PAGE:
Thanks to data from fitness trackers, jogging routes of service members are providing a virtual atlas of sensitive military installations and forward operational bases around the world.
A section of the Strava heatmap shows jogging activity around the Pentagon.
The use of Fitbits by service members is leaving a digital trail of breadcrumbs around some of the world's most sensitive military installations. Analysts and journalists have been able to identify secret or sensitive military posts around the world using fitness tracker data released by Strava in a global heat map.
Fitness trackers are generally permitted under U.S. military rules, with a few conditions. A 2015 Navy policy document explains the basic terms of authorization. The use of receive-only global positioning system data, Bluetooth connectivity, and near-field communication capabilities are ok. Connecting to cellular networks, audio or video recording features and connections to government information systems is not permitted.
"Recent data releases emphasize the need for situational awareness when members of the military share personal information," Department of Defense spokesperson Maj. Audricia M. Harris said in an emailed statement. "DoD takes matters like these very seriously and is reviewing the situation to determine if any additional training or guidance is required, and if any additional policy must be developed to ensure the continued safety of DoD personnel at home and abroad."
Strava's map, first released in November 2017, is based on anonymized aggregate data which is captured during workouts and uploaded to user accounts. Individual users can use their data to monitor their own workouts and share with friends and social media contacts.
Users can go private if they choose. In a statement, Strava said that the heat map "excludes activities that have been marked as private and user-defined privacy zones." The company said in a follow-up statement that it is "committed to working with military and government officials to address sensitive areas that might appear."
The use of anonymized data to identify U.S. military and intelligence activity points to a possible DOD policy gap with regard to the use of personal devices. Most existing policy is aimed at protecting government networks and safeguarding personally identifiable information.
"Annual training for all DoD personnel recommends limiting public profiles on the internet, including personal social media accounts," Harris noted in her statement. "Furthermore, operational security requirements provide further guidance for military personnel supporting operations around the world."
Dave Wennergren, a former DOD deputy CIO, said that despite any formal policy, "I think that implementations and current practices are probably over the map, particularly with the rapid expansion of IoT [and] internet-enabled devices."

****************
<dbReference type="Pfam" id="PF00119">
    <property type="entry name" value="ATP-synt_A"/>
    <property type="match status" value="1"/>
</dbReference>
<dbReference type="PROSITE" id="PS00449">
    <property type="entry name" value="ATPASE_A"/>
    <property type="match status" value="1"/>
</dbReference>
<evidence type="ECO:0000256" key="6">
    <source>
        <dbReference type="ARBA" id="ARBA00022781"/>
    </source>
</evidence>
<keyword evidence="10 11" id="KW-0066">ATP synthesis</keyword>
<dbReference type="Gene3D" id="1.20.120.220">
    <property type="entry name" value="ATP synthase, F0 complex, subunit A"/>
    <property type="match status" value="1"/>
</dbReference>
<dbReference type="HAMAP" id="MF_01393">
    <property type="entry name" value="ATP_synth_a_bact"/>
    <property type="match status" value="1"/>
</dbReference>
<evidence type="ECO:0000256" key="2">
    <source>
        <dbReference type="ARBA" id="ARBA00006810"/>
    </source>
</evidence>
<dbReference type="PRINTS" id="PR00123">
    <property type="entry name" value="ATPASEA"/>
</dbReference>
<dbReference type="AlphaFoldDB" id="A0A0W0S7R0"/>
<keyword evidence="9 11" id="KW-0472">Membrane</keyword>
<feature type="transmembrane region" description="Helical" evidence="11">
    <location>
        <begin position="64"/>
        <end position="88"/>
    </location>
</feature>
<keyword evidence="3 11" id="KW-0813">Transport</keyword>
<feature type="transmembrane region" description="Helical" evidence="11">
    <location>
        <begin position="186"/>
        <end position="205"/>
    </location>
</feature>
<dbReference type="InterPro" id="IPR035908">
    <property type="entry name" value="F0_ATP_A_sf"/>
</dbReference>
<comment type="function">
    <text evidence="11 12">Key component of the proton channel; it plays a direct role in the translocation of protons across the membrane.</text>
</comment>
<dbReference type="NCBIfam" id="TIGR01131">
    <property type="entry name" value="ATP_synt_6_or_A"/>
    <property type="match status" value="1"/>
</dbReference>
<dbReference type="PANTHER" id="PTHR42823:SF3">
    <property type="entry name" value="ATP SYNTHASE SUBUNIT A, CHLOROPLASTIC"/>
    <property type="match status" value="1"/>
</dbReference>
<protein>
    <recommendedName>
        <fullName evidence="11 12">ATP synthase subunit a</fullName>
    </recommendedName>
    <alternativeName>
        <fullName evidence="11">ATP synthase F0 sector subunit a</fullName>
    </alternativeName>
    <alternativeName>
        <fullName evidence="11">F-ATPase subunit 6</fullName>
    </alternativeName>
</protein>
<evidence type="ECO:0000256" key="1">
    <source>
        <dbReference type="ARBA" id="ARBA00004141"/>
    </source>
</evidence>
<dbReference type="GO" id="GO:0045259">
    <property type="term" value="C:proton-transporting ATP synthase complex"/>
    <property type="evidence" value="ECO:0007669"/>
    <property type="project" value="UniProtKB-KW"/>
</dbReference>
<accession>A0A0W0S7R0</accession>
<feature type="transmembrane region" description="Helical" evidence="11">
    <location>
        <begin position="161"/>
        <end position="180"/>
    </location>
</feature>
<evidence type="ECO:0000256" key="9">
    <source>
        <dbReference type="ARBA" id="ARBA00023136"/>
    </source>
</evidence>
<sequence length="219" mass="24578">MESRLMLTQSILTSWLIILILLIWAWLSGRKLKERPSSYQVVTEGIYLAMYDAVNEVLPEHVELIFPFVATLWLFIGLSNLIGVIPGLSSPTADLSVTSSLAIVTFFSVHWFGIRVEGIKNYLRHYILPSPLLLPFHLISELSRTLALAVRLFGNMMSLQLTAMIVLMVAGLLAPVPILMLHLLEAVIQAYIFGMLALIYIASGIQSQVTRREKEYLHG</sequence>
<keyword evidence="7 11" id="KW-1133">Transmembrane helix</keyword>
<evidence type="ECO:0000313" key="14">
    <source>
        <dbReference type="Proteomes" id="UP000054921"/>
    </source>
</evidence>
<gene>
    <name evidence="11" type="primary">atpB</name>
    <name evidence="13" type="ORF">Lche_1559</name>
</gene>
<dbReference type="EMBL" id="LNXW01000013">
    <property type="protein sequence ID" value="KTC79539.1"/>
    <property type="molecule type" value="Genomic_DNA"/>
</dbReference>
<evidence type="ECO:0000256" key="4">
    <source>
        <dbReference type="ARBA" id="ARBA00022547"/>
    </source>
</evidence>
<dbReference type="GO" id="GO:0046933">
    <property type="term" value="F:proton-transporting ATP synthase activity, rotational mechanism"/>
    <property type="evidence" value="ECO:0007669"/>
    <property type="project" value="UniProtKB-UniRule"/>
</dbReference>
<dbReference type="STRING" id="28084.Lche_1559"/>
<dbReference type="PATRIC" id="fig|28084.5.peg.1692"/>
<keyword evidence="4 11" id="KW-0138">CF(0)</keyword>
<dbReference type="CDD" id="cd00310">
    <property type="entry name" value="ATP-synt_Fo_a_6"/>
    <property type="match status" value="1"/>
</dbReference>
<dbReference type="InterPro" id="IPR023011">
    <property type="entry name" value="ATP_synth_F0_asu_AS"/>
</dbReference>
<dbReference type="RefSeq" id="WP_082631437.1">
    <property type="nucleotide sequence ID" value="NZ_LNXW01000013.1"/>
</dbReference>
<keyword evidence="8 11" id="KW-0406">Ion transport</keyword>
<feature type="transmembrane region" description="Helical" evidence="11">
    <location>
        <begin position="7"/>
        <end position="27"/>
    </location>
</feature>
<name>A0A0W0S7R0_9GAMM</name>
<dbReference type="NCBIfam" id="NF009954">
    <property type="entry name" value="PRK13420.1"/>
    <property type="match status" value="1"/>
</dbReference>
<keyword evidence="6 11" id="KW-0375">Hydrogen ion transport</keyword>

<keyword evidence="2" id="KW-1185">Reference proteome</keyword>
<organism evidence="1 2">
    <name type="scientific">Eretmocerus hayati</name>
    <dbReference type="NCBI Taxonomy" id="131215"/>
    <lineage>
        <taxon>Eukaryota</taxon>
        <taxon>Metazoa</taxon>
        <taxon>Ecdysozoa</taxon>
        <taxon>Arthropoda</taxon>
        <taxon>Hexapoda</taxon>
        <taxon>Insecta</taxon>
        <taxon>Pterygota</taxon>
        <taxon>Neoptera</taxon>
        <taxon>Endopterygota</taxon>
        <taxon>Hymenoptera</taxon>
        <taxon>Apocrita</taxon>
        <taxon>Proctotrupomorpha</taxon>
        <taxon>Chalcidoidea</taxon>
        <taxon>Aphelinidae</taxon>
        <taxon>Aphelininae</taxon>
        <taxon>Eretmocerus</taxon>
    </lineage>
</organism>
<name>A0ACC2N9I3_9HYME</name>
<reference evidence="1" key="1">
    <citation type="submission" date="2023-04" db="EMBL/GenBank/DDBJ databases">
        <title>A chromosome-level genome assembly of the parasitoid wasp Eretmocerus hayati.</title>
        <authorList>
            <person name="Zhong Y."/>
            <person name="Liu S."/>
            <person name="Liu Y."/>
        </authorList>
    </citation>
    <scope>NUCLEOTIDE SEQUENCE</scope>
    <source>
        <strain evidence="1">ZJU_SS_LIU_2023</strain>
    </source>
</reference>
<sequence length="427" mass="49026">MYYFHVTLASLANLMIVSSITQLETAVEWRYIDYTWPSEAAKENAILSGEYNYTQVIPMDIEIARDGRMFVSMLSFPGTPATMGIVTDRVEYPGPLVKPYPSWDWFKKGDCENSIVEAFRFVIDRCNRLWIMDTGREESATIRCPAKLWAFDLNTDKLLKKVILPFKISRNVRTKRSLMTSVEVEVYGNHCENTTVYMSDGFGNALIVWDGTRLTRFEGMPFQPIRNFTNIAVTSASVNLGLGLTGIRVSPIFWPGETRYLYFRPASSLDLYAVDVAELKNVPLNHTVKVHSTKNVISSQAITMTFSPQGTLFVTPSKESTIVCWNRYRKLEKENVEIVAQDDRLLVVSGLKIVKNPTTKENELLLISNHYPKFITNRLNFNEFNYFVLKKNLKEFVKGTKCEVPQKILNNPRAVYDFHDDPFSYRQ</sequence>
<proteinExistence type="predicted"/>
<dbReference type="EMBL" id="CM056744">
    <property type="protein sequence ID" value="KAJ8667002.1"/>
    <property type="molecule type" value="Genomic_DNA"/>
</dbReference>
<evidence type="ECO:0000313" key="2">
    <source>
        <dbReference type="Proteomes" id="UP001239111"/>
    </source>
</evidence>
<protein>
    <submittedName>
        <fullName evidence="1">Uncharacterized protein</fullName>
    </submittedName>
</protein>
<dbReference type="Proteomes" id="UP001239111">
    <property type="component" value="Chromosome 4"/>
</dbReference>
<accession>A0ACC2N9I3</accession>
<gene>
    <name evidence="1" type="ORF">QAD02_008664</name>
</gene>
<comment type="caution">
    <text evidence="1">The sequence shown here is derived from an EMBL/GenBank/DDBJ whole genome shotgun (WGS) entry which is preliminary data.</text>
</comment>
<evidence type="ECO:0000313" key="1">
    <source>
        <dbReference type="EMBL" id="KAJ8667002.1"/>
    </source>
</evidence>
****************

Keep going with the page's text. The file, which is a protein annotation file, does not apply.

Paul Brubaker, another former DOD deputy CIO who studies the regulatory environment around the internet of things as president and CEO of the Alliance for Transportation Innovation, said that the structure of the Department of Defense makes it difficult to pivot quickly to new challenges like that posed by the Strava map.
"Nobody owns it – that's the issue," Brubaker told FCW. "The lack of coordination is staggering and it's got to get better. The pace of technology is advancing so quickly that regulatory guidance and policy can't keep up."
At the same time, leaving it to base commanders to enforce operational security requirements may not be the best answer. "Commanders have a lot of other things on their mind," Brubaker said. "They can't be expected to know the latest and greatest features on apps and devices that their troops may or may not be using."
The Strava issue also has the attention of the White House.
"We'll absolutely be weighing in," Rob Joyce, the cybersecurity lead at the National Security Council, told reporters on the sidelines of a Jan. 29 event. "It's really clear that that heat map is a security risk and the issue with that heat map is the amount of people that could touch that data." But, he added, "that data exists with or without that service being put up on the Internet, and it just shows the connectivity, the data logging and big data opportunities and threats that are around us every day in the world."
In a follow-up tweet, Joyce said that, "While policy evolution is needed, it is important to make good security policy balanced by not overreacting too."
Brubaker said he doubts operational security is much jeopardized by the Strava heat maps, despite the headlines. The fitness data isn't transmitted in real time, he noted, and he expects that local populations in the vicinity of sensitive U.S. bases are already aware of nearby presence. He cautioned against regulatory overreaction.
"A formal policy response is a little bit of overkill," he said. "The bigger question is: What's the best way to approach this game of whack-a-mole that we're going to be playing for several years, if not decades, as we become increasingly connected?"
Personal security may be a different matter. Experts diving deeper into the data are finding ways to link public social media information to jogging and exercise routes near military bases and intelligence agency facilities. The extraction of personal data from anonymized heat maps points to a larger risk inherent in data collection – the ability to hone in on individual service members and intelligence operatives.
"The Strava stuff is obviously just the tip of the iceberg," security analyst Tobias Schneider said on Twitter. "Lots of companies sit on far larger caches but are smart enough to keep the lid on. Now are they also well prepared to protect that data from curious state actors?"
FCW Staff Writer Derek B. Johnson contributed reporting to this article.